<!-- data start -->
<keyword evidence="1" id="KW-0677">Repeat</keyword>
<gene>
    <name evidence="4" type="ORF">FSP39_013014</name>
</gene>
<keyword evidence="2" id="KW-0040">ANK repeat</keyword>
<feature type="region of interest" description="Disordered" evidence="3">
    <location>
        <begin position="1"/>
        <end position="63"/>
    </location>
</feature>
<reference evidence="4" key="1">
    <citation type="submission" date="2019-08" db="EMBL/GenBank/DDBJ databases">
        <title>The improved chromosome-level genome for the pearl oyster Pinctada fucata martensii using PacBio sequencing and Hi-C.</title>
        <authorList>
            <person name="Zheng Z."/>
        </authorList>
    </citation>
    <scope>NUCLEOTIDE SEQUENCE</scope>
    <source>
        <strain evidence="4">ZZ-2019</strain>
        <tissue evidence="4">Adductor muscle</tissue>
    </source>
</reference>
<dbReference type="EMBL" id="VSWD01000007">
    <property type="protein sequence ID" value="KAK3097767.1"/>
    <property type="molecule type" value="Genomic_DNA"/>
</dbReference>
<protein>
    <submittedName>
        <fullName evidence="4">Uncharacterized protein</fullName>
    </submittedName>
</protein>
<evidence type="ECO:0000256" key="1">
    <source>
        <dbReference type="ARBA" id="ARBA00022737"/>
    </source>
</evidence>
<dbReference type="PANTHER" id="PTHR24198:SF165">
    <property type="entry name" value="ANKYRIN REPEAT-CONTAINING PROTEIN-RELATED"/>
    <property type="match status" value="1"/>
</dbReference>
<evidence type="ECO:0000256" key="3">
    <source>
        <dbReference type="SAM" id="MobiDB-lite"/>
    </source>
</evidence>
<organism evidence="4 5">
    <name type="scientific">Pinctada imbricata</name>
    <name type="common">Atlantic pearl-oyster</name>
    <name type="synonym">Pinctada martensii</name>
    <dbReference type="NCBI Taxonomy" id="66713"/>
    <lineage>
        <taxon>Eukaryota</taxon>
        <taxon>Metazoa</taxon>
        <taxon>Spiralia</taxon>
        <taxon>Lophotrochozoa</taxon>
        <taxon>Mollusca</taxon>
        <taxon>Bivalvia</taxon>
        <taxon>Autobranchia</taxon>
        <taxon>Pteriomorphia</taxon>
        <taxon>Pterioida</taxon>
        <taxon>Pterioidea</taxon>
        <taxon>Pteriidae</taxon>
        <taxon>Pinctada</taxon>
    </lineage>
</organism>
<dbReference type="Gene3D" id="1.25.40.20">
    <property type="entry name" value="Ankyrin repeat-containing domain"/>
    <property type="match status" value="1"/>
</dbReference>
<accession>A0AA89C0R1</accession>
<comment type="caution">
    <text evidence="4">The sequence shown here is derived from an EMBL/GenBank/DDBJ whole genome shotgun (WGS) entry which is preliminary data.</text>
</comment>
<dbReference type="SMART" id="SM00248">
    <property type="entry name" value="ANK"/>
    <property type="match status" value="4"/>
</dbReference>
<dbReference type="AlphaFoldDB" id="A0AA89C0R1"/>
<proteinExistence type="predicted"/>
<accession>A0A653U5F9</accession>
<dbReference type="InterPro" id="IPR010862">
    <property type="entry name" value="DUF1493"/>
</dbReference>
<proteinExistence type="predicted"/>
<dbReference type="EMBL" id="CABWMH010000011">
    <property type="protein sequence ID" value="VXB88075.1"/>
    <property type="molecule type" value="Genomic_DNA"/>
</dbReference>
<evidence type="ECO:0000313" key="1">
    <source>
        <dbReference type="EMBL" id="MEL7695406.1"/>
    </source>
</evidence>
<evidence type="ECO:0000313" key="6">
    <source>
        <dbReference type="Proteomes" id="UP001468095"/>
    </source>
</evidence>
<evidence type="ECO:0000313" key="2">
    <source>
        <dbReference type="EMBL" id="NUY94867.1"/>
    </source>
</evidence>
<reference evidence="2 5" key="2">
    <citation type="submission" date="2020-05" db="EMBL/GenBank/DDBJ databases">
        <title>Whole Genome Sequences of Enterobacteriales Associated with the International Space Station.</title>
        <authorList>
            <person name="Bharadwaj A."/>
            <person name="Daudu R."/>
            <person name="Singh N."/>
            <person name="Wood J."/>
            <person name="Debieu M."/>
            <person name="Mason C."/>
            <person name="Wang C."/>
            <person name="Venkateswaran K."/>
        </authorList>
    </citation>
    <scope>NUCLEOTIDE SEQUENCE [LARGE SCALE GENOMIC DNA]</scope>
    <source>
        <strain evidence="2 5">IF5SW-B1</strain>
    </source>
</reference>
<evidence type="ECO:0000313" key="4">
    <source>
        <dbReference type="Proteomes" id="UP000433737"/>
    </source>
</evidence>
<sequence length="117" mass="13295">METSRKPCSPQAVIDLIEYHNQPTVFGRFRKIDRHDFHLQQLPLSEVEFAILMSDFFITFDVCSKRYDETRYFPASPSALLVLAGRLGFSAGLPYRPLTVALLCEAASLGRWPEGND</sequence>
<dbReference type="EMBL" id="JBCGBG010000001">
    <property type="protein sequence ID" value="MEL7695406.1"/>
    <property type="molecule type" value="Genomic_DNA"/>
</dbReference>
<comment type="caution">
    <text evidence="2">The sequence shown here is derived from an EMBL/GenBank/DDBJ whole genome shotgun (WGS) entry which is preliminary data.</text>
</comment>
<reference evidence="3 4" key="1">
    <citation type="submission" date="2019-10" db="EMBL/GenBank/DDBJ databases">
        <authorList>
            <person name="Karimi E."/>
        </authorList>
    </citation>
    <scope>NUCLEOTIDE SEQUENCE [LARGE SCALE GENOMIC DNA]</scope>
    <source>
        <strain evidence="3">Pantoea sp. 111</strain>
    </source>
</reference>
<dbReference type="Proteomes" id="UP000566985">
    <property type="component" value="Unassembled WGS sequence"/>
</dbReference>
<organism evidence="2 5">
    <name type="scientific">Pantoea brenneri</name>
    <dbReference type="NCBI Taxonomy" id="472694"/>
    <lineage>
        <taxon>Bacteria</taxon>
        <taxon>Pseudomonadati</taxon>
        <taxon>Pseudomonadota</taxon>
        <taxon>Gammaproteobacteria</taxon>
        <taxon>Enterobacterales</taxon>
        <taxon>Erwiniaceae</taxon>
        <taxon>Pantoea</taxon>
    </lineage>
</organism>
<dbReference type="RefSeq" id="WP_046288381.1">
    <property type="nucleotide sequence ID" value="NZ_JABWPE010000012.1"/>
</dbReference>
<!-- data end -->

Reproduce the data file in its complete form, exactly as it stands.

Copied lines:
<keyword evidence="1" id="KW-0677">Repeat</keyword>
<gene>
    <name evidence="4" type="ORF">FSP39_013014</name>
</gene>
<keyword evidence="2" id="KW-0040">ANK repeat</keyword>
<feature type="region of interest" description="Disordered" evidence="3">
    <location>
        <begin position="1"/>
        <end position="63"/>
    </location>
</feature>
<reference evidence="4" key="1">
    <citation type="submission" date="2019-08" db="EMBL/GenBank/DDBJ databases">
        <title>The improved chromosome-level genome for the pearl oyster Pinctada fucata martensii using PacBio sequencing and Hi-C.</title>
        <authorList>
            <person name="Zheng Z."/>
        </authorList>
    </citation>
    <scope>NUCLEOTIDE SEQUENCE</scope>
    <source>
        <strain evidence="4">ZZ-2019</strain>
        <tissue evidence="4">Adductor muscle</tissue>
    </source>
</reference>
<dbReference type="EMBL" id="VSWD01000007">
    <property type="protein sequence ID" value="KAK3097767.1"/>
    <property type="molecule type" value="Genomic_DNA"/>
</dbReference>
<protein>
    <submittedName>
        <fullName evidence="4">Uncharacterized protein</fullName>
    </submittedName>
</protein>
<evidence type="ECO:0000256" key="1">
    <source>
        <dbReference type="ARBA" id="ARBA00022737"/>
    </source>
</evidence>
<dbReference type="PANTHER" id="PTHR24198:SF165">
    <property type="entry name" value="ANKYRIN REPEAT-CONTAINING PROTEIN-RELATED"/>
    <property type="match status" value="1"/>
</dbReference>
<evidence type="ECO:0000256" key="3">
    <source>
        <dbReference type="SAM" id="MobiDB-lite"/>
    </source>
</evidence>
<organism evidence="4 5">
    <name type="scientific">Pinctada imbricata</name>
    <name type="common">Atlantic pearl-oyster</name>
    <name type="synonym">Pinctada martensii</name>
    <dbReference type="NCBI Taxonomy" id="66713"/>
    <lineage>
        <taxon>Eukaryota</taxon>
        <taxon>Metazoa</taxon>
        <taxon>Spiralia</taxon>
        <taxon>Lophotrochozoa</taxon>
        <taxon>Mollusca</taxon>
        <taxon>Bivalvia</taxon>
        <taxon>Autobranchia</taxon>
        <taxon>Pteriomorphia</taxon>
        <taxon>Pterioida</taxon>
        <taxon>Pterioidea</taxon>
        <taxon>Pteriidae</taxon>
        <taxon>Pinctada</taxon>
    </lineage>
</organism>
<dbReference type="Gene3D" id="1.25.40.20">
    <property type="entry name" value="Ankyrin repeat-containing domain"/>
    <property type="match status" value="1"/>
</dbReference>
<accession>A0AA89C0R1</accession>
<comment type="caution">
    <text evidence="4">The sequence shown here is derived from an EMBL/GenBank/DDBJ whole genome shotgun (WGS) entry which is preliminary data.</text>
</comment>
<dbReference type="SMART" id="SM00248">
    <property type="entry name" value="ANK"/>
    <property type="match status" value="4"/>
</dbReference>
<dbReference type="AlphaFoldDB" id="A0AA89C0R1"/>
<proteinExistence type="predicted"/>
<accession>A0A653U5F9</accession>
<dbReference type="InterPro" id="IPR010862">
    <property type="entry name" value="DUF1493"/>
</dbReference>
<proteinExistence type="predicted"/>
<dbReference type="EMBL" id="CABWMH010000011">
    <property type="protein sequence ID" value="VXB88075.1"/>
    <property type="molecule type" value="Genomic_DNA"/>
</dbReference>
<evidence type="ECO:0000313" key="1">
    <source>
        <dbReference type="EMBL" id="MEL7695406.1"/>
    </source>
</evidence>
<evidence type="ECO:0000313" key="6">
    <source>
        <dbReference type="Proteomes" id="UP001468095"/>
    </source>
</evidence>
<evidence type="ECO:0000313" key="2">
    <source>
        <dbReference type="EMBL" id="NUY94867.1"/>
    </source>
</evidence>
<reference evidence="2 5" key="2">
    <citation type="submission" date="2020-05" db="EMBL/GenBank/DDBJ databases">
        <title>Whole Genome Sequences of Enterobacteriales Associated with the International Space Station.</title>
        <authorList>
            <person name="Bharadwaj A."/>
            <person name="Daudu R."/>
            <person name="Singh N."/>
            <person name="Wood J."/>
            <person name="Debieu M."/>
            <person name="Mason C."/>
            <person name="Wang C."/>
            <person name="Venkateswaran K."/>
        </authorList>
    </citation>
    <scope>NUCLEOTIDE SEQUENCE [LARGE SCALE GENOMIC DNA]</scope>
    <source>
        <strain evidence="2 5">IF5SW-B1</strain>
    </source>
</reference>
<evidence type="ECO:0000313" key="4">
    <source>
        <dbReference type="Proteomes" id="UP000433737"/>
    </source>
</evidence>
<sequence length="117" mass="13295">METSRKPCSPQAVIDLIEYHNQPTVFGRFRKIDRHDFHLQQLPLSEVEFAILMSDFFITFDVCSKRYDETRYFPASPSALLVLAGRLGFSAGLPYRPLTVALLCEAASLGRWPEGND</sequence>
<dbReference type="EMBL" id="JBCGBG010000001">
    <property type="protein sequence ID" value="MEL7695406.1"/>
    <property type="molecule type" value="Genomic_DNA"/>
</dbReference>
<comment type="caution">
    <text evidence="2">The sequence shown here is derived from an EMBL/GenBank/DDBJ whole genome shotgun (WGS) entry which is preliminary data.</text>
</comment>
<reference evidence="3 4" key="1">
    <citation type="submission" date="2019-10" db="EMBL/GenBank/DDBJ databases">
        <authorList>
            <person name="Karimi E."/>
        </authorList>
    </citation>
    <scope>NUCLEOTIDE SEQUENCE [LARGE SCALE GENOMIC DNA]</scope>
    <source>
        <strain evidence="3">Pantoea sp. 111</strain>
    </source>
</reference>
<dbReference type="Proteomes" id="UP000566985">
    <property type="component" value="Unassembled WGS sequence"/>
</dbReference>
<organism evidence="2 5">
    <name type="scientific">Pantoea brenneri</name>
    <dbReference type="NCBI Taxonomy" id="472694"/>
    <lineage>
        <taxon>Bacteria</taxon>
        <taxon>Pseudomonadati</taxon>
        <taxon>Pseudomonadota</taxon>
        <taxon>Gammaproteobacteria</taxon>
        <taxon>Enterobacterales</taxon>
        <taxon>Erwiniaceae</taxon>
        <taxon>Pantoea</taxon>
    </lineage>
</organism>
<dbReference type="RefSeq" id="WP_046288381.1">
    <property type="nucleotide sequence ID" value="NZ_JABWPE010000012.1"/>
</dbReference>